With resources stretched increasingly thin, other countries not in the midst of their fire seasons are being asked to dispatch aid to Alberta, she said.

“We have turned to our partners down south in the U.S. who have already deployed resources to Alberta, and we’re currently investigating other options from our other partners of New Zealand, Australia, Mexico and South Africa.”

The fire danger is extreme in northern Alberta with temperatures expected to increase again toward the end of this week. 

Smoke has spread south across the province in recent days, clouding visibility, aggravating health concerns and acting as a constant reminder of the crisis unfolding in communities. Special air quality statements are in place for much of Alberta.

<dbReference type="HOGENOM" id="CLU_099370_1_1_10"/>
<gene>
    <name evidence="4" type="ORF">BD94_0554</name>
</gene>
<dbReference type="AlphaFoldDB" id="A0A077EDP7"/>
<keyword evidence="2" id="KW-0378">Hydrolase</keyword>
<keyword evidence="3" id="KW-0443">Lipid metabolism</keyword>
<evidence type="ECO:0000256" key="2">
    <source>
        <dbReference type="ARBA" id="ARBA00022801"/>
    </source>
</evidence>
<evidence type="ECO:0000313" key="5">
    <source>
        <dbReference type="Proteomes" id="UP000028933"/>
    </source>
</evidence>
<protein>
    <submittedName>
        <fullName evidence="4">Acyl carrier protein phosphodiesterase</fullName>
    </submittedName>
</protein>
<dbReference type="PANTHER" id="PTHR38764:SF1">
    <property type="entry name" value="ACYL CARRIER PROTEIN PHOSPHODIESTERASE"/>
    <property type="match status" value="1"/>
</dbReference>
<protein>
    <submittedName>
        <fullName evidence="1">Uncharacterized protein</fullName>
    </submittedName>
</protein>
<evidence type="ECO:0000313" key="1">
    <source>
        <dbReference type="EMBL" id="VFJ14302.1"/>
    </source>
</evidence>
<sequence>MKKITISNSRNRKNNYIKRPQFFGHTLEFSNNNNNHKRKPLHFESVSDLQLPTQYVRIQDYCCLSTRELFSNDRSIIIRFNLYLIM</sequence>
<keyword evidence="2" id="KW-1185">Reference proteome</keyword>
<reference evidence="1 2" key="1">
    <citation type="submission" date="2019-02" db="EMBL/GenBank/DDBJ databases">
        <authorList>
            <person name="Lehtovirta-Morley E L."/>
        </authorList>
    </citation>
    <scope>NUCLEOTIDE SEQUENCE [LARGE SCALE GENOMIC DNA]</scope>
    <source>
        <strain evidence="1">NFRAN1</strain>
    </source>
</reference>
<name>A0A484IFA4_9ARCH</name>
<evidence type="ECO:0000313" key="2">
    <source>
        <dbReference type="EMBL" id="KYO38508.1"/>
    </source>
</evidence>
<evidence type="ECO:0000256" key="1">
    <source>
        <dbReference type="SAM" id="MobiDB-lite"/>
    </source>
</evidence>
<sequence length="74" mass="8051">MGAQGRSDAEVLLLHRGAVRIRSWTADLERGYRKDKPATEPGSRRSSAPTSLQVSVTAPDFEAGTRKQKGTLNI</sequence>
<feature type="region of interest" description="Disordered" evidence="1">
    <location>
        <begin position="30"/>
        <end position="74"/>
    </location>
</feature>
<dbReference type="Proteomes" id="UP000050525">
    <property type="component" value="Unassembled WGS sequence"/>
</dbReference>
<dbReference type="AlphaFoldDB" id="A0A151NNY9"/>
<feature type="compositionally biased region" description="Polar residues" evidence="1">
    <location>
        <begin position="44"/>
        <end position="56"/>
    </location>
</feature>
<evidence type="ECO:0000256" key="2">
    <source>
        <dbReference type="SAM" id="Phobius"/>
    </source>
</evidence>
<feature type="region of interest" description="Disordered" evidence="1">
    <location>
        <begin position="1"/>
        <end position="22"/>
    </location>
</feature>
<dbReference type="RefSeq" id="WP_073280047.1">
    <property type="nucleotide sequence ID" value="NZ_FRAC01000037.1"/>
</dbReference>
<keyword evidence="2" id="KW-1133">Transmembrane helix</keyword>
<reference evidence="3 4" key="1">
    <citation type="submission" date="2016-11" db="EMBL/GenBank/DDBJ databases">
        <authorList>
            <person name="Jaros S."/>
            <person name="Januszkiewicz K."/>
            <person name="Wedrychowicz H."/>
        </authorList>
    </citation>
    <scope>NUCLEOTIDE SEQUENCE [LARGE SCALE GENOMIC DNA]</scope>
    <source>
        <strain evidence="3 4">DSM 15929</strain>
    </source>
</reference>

A detailed assessment of the losses has not been completed but reports of burned homes, acreages and business continue to pour in from across central and northern Alberta.

As the threat subsides in some communities, evacuees are slowly returning home. On Tuesday, evacuation orders were partially lifted allowing for a staggered re-entry in Brazeau County, including Drayton Valley, which is home to around 7,000 residents.

Municipal government officials will deliver an update on the wildfire situation around the community of Drayton Valley at 1:30 p.m. MT.  Watch the news conference here.

Drayton Valley wildfire update

1 hour


1 hourAlberta officials give an update about the current wildfire situation around Drayton Valley.